Some notes on several former NCAA players from the qualifying round/round robin portion of the 2020 Stanley Cup Playoffs contested in Edmonton and Toronto that began this month:

- Chicago captain Jonathan Toews (North Dakota) had four goals and seven points in four games in the Blackhawks' qualifying round victory over Edmonton.

- Quinn Hughes (Michigan) recorded five assists and six points for Vancouver as the Canucks outlasted Minnesota in four contests.

- Cam Atkinson scored twice and set up three other goals for Columbus as the Bluejackets rebounded to overcome Toronto in five games, the only series in the qualifying round that went the distance.

- Cam Talbot (Alabama-Huntsville) registered three victories in goal, and also posted a 1.51 goals-against average and a shutout for Calgary as the Flames eliminated Winnipeg in four games.

- Kevin Hayes (Boston College) assisted on all four Philadelphia goals in a 4-1 win over Tampa Bay that clinched the first seed in the Eastern Conference for the Flyers.

The NHL's usual Stanley Cup round of 16 began on Tuesday. Four series will be played in each city (Edmonton and Toronto), with each series a best-of-seven affair.

Friday, August 7, 2020

Three Ivy Leaguers Turn Pro


Several more Ivy League hockey players with NCAA eligibility remaining have instead signed professional contracts.

Morgan Barron (Cornell), who led the Big Red to the ECAC hockey title and a No. 1 national ranking in the COVID-abbreviated 2019-20 season, has signed with the NHL's New York Rangers after three winters in Ithaca, N.Y. A native of Halifax, Nova Scotia, Barron, 21, was drafted 174th overall by the Rangers in 2017. In three seasons at Cornell, the 6-foot-3 center posted 34 goals and 50 assists for 84 points. He was a first team Division I All-America selection and a Hobey Baker Memorial Award finalist last season, and was also a two-time Ivy League First Team choice and two-time ECAC Hockey First Team pick.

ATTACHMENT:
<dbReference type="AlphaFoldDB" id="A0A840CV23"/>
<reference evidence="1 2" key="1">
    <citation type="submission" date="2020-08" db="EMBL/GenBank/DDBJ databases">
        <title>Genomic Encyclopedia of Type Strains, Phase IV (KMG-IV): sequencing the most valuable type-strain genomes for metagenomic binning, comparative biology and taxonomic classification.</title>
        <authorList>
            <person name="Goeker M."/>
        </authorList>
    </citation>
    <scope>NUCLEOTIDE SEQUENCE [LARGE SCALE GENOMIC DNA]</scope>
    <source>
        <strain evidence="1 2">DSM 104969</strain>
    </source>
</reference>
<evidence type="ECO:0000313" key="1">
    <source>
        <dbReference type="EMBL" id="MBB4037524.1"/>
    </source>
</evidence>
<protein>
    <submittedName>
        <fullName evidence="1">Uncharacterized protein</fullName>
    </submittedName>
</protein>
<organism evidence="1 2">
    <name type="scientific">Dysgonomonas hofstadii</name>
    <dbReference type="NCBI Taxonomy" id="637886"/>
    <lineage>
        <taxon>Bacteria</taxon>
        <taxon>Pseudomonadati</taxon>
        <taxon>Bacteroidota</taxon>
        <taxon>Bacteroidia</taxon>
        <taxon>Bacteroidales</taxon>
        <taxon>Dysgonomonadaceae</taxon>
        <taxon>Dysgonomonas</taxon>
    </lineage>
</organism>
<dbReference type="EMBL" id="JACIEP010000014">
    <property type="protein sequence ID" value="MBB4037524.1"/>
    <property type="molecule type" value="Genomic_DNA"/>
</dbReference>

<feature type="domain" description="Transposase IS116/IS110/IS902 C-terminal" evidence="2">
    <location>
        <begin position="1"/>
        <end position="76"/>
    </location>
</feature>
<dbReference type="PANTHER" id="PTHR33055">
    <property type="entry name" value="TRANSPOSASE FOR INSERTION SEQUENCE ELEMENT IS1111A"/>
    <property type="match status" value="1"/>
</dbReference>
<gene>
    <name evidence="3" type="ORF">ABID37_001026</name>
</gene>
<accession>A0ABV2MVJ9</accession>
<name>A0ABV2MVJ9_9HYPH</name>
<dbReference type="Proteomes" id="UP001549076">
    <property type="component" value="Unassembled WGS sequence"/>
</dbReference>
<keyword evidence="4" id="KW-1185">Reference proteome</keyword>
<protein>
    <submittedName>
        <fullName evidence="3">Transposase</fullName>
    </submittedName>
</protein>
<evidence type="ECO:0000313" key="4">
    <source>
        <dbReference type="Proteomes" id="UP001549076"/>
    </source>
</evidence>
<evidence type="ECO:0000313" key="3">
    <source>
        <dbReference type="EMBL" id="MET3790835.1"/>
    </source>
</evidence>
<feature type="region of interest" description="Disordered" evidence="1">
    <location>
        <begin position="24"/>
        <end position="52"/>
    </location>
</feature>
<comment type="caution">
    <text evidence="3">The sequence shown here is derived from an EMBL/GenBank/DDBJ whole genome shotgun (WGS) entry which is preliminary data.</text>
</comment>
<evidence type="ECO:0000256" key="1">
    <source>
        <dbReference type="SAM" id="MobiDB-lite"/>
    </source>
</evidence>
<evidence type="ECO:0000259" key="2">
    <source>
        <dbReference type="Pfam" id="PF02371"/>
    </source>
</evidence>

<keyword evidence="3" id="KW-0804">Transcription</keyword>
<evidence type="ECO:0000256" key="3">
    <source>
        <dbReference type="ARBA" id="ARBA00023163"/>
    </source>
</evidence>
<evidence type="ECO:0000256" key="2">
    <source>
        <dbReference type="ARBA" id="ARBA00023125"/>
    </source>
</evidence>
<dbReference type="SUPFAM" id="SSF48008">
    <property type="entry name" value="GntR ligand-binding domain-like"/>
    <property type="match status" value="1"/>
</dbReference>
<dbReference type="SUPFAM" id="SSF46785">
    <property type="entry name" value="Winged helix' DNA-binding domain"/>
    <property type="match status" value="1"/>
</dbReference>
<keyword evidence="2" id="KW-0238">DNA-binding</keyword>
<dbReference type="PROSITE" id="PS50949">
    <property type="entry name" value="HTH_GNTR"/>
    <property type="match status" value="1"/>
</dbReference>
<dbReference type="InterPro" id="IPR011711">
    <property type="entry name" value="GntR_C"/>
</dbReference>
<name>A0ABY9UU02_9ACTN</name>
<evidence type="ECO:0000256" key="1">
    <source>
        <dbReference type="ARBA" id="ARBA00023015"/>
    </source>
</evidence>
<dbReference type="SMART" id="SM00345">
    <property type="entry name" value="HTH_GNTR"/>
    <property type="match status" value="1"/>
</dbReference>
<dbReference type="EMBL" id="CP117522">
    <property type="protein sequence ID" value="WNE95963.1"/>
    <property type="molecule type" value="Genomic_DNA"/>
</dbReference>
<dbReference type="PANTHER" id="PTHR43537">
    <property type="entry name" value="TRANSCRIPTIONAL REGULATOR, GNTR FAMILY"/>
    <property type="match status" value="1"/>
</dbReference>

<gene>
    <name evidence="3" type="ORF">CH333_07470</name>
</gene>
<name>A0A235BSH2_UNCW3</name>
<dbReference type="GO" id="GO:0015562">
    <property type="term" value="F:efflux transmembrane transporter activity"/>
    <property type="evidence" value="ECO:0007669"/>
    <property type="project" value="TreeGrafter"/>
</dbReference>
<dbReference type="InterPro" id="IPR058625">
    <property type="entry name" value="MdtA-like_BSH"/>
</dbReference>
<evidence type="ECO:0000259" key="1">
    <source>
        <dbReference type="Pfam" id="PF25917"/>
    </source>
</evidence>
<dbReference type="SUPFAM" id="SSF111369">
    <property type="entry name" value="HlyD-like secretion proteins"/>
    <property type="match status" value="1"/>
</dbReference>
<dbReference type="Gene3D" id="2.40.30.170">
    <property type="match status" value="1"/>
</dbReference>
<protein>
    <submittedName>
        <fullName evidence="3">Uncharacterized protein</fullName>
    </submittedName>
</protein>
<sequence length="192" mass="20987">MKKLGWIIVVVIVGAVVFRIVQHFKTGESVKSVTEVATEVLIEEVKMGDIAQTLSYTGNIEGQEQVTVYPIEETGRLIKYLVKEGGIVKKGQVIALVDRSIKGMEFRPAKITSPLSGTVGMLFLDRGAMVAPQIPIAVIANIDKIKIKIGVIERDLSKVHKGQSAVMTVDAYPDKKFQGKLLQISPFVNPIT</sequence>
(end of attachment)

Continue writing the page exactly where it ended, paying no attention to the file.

Jack Drury (Harvard) has passed up his final two campaigns with the Crimson to join Vaxjo (Sweden). The son of former Harvard standout Ted Drury, and the nephew of 2001 Stanley Cup champion Chris Drury (Boston University), the youngest Drury collected 29-3463 points in two seasons in Cambridge, including a 20-goal campaign last year. A six-foot center from Winnetka, Ill., he was drafted 42nd overall by the Carolina Hurricanes in 2018, and was a second team selection in both the Ivy League and ECAC Hockey last year. He also skated for the United state sin teh last two World Junior Championships.

Henry Bowlby (Harvard) decided three years with the Crimson was enough, as he inked an entry-level contract with the Florida Panthers as a free agent. A 6-foot-1 center from Edina, Minn., the undrafted Bowlby, 23, registered a total of 21-2445 points in his tenure at Harvard,  which included a 2019 NCAA tournament berth.

The Ivy League has canceled all fall sports due to the ongoing coronavirus pandemic, which has pushed back the start of the 2020-21 hockey season to at least Jan. 1.